Carnival in Trinidad and Tobago
Carnival is just freedom of expression, and color. That's what it breaks down to. It starts the day after Christmas. So as soon as Christmas Day is finished, that's Boxing Day. That's known as Boxing Day [at] home. And the party starts from then. From then all the way up until February or March. That's normally when Carnival is, and it's for two days. So we have about two or three months of partying every night, forty, fifty thousand people every night. And then it leads up, all to that two days in the streets.
In that two days everyone has on their costumes: bikini, beads, whatever they have. There's different expressions. So that two days there's just forty-eight hours of just party. Just have fun in the streets. Everyone's dancing behind music trucks, enjoying [themselves]. And the island shuts down. No one works, maybe some security guard[s], but that's it. Everyone's there, enjoying that two days of fun until Ash Wednesday. It's always the two days before Ash Wednesday. So whatever Ash Wednesday falls on, those two days, Monday and Tuesday, that's when Carnival is.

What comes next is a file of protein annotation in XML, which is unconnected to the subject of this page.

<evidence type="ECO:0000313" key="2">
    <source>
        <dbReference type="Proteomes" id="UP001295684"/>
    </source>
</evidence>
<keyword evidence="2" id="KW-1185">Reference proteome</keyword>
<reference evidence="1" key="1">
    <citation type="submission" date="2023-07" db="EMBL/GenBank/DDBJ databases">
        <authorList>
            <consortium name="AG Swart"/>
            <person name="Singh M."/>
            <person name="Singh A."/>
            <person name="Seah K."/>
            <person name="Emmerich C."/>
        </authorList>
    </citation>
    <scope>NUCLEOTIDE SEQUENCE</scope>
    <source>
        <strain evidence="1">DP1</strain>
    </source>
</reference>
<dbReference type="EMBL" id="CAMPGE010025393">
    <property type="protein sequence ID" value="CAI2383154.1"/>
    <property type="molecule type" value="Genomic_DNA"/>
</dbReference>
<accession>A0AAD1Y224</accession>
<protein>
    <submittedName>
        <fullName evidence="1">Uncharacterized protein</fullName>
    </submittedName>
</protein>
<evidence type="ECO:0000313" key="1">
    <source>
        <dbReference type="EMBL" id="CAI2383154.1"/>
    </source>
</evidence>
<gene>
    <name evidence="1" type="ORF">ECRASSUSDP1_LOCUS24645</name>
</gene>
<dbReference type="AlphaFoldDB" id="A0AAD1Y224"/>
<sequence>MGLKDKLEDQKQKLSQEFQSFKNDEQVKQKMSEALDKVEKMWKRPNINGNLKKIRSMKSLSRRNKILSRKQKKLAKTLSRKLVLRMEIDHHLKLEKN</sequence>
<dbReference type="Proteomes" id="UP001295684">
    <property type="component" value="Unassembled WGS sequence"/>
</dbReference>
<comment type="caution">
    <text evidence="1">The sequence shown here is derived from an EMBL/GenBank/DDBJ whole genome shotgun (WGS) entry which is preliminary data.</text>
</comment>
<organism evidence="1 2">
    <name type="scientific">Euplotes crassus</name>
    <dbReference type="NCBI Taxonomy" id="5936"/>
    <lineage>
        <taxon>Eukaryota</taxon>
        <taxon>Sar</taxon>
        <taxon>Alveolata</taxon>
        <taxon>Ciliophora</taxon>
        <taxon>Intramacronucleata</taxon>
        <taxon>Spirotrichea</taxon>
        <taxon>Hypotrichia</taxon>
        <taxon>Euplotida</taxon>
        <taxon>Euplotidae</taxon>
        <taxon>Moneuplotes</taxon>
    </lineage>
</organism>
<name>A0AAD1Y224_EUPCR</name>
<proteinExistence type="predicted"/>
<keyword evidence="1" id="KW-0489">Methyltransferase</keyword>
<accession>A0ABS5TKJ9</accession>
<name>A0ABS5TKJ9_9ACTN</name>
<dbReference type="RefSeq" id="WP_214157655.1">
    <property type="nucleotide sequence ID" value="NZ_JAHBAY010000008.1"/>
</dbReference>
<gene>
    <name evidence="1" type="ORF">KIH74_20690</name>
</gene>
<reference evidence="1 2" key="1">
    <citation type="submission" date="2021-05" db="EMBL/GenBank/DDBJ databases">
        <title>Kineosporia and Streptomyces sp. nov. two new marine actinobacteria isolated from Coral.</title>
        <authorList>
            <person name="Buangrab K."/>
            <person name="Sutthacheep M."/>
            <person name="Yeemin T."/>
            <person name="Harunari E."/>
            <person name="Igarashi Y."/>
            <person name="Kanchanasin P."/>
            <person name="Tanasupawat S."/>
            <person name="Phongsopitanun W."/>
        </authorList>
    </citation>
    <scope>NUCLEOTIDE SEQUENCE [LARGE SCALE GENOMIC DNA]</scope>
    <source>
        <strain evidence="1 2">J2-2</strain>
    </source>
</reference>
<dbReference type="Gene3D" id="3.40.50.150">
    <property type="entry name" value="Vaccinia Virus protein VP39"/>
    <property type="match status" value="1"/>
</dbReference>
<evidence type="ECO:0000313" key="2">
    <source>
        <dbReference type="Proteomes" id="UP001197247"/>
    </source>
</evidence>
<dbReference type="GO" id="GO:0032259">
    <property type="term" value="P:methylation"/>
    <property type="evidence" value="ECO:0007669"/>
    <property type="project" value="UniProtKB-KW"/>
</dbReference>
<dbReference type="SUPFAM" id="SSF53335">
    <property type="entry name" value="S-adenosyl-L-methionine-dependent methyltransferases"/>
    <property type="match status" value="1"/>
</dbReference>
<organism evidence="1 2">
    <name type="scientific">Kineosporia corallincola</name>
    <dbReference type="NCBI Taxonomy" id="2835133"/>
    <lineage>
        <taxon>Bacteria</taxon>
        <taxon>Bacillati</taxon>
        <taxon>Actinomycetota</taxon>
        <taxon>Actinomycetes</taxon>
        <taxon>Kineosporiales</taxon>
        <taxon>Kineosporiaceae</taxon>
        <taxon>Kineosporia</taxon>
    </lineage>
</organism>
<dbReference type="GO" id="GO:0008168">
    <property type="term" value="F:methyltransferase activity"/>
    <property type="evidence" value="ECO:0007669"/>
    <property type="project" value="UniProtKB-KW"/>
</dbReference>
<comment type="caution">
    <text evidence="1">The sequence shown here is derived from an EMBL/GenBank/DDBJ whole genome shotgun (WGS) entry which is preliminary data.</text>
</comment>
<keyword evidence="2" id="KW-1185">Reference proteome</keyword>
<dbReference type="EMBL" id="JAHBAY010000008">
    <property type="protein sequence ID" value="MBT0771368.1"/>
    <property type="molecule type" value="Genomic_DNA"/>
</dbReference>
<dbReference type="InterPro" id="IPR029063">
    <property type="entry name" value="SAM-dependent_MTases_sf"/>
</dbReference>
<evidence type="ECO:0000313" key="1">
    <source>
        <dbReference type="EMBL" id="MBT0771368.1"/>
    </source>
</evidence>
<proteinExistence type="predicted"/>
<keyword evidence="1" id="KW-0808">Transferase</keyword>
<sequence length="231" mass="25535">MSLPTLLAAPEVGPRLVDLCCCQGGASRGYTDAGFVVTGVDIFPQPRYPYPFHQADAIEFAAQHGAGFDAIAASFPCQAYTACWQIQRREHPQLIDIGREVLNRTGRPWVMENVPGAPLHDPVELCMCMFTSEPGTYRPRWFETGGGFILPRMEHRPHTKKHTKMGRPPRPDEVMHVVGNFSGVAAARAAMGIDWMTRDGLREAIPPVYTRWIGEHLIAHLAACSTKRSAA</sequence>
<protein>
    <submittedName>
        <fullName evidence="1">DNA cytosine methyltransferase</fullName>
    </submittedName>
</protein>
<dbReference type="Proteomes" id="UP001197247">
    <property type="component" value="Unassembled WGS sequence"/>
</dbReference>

We started Carnival and we were the inventors of pan, the steelpan, which is just an oil drum. That's why, we were rich in oil, so someone took the oil drum one day, and sat on the side of the road [and] realized he could get certain tunes out of it and built the steelpan.
In this video, a native Trinidadian details the Carnival holiday in Trinidad and Tobago.